Nestlé has denied allegations that it violated its commitments on advertising to children by co-branding a new range of candy bars with the Girl Scouts of the USA.
The Center for Science in the Public Interest (CSPI) and Berkeley Media Studies Group have claimed that Nestlé broke its pledge not to market candy to children by releasing a new line of Girl Scout-themed Crunch candy bars, which feature the Girl Scout logo in limited edition Girl Scout cookie flavors, Thin Mints, Caramel & Coconut, and Peanut Butter Crème. The groups say that the Girl Scout branding will attract the attention of and appeal to children, and have written to Nestlé asking it to stop using the branding.
However, Nestlé denied the allegations, saying that the marketing of the candy bars is directed toward adults.
The company said in an emailed statement: “Contrary to the assertions of the Center for Science in the Public Interest, we are not engaging in child-directed advertising or marketing for Nestlé Crunch Girl Scout Candy Bars sold at grocery stores, convenience stores and mass market retail outlets which are primarily adult-oriented venues. Nestlé Crunch Girl Scout Candy Bars were developed to appeal to an adult audience, and our advertising and marketing efforts are directed accordingly.”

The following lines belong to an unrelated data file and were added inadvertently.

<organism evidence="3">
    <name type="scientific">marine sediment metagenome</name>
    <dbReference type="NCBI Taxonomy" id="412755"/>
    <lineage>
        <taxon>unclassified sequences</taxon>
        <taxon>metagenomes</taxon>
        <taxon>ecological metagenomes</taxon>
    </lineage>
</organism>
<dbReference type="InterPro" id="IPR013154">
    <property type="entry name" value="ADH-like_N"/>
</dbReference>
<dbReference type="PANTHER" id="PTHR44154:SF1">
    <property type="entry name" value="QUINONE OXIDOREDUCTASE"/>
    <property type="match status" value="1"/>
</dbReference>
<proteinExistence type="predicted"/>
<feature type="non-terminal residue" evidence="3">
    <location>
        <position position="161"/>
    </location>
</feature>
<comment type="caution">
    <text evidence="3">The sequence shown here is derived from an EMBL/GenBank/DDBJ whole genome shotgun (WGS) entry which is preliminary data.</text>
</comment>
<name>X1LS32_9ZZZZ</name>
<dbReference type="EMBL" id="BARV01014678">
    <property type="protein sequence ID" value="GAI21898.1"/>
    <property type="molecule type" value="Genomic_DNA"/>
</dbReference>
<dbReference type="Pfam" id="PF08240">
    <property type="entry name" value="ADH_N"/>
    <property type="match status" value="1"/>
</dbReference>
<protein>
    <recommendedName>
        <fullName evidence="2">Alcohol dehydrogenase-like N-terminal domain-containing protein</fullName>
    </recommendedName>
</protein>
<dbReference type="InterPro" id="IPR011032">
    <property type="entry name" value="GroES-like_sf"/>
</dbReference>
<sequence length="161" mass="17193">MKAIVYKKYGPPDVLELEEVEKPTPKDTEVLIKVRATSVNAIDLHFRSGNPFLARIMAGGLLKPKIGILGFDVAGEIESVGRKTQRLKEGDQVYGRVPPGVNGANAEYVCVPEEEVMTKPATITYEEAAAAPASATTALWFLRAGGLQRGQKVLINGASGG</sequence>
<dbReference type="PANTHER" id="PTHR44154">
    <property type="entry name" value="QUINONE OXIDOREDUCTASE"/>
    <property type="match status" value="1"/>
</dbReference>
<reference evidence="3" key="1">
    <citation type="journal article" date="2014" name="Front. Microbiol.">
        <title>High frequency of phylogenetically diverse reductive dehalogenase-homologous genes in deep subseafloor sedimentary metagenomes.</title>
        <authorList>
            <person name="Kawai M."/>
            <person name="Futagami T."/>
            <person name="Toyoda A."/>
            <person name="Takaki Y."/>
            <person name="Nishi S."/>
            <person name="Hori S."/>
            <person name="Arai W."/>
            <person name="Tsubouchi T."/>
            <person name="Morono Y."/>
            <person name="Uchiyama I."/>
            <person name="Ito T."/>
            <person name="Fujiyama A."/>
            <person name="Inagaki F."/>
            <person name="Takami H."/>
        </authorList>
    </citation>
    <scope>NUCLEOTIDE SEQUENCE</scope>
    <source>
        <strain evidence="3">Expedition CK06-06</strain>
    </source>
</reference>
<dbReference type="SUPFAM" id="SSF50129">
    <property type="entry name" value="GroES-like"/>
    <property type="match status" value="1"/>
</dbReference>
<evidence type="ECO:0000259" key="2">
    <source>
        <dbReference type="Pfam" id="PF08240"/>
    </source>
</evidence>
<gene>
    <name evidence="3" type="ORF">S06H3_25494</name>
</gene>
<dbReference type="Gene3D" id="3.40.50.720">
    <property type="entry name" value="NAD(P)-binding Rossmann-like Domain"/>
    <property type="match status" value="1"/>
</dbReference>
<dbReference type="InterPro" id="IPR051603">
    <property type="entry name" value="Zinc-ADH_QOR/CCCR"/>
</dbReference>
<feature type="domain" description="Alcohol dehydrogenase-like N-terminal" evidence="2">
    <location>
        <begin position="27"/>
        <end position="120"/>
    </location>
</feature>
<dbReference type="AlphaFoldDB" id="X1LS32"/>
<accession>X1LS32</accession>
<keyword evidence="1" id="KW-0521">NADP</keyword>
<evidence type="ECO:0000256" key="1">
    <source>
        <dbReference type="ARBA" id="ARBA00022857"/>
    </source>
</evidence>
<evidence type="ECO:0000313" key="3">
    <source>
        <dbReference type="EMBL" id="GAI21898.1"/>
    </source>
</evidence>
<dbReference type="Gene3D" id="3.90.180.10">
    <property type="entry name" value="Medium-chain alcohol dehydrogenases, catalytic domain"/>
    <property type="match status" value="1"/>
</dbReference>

CSPI nutrition policy director Margo Wootan said: "It's not credible for the company to claim these are marketed exclusively to adults, any more than if their labels bore Dora the Explorer instead of the Girl Scouts."
Nestlé USA’s commitment on marketing to children is part of its membership of the voluntary industry self-regulation program, the Children’s Food and Beverage Advertising Initiative (CFBAI), whose members pledge to shift the mix of foods advertised to children under 12 to "encourage healthier dietary choices and healthy lifestyles".
Vice president of the CFBAI Elaine Kolish also defended Nestlé’s partnership with the Girl Scouts, saying that the company complies with its commitment under the initiative “because it is not engaging in child-directed advertising for products with a Girl Scout logo.”
“Our program does not apply to packaging at point of sale because grocery stores are primarily adult-oriented venues,” she said.
Director of Berkeley Media Studies Group, a project of the Public Health Institute, Lori Dorfman, disagreed.
Dorfman said: “Even if the candy bar advertising is targeted towards adults, the Girl Scouts image appeals to children and so constitutes marketing to children."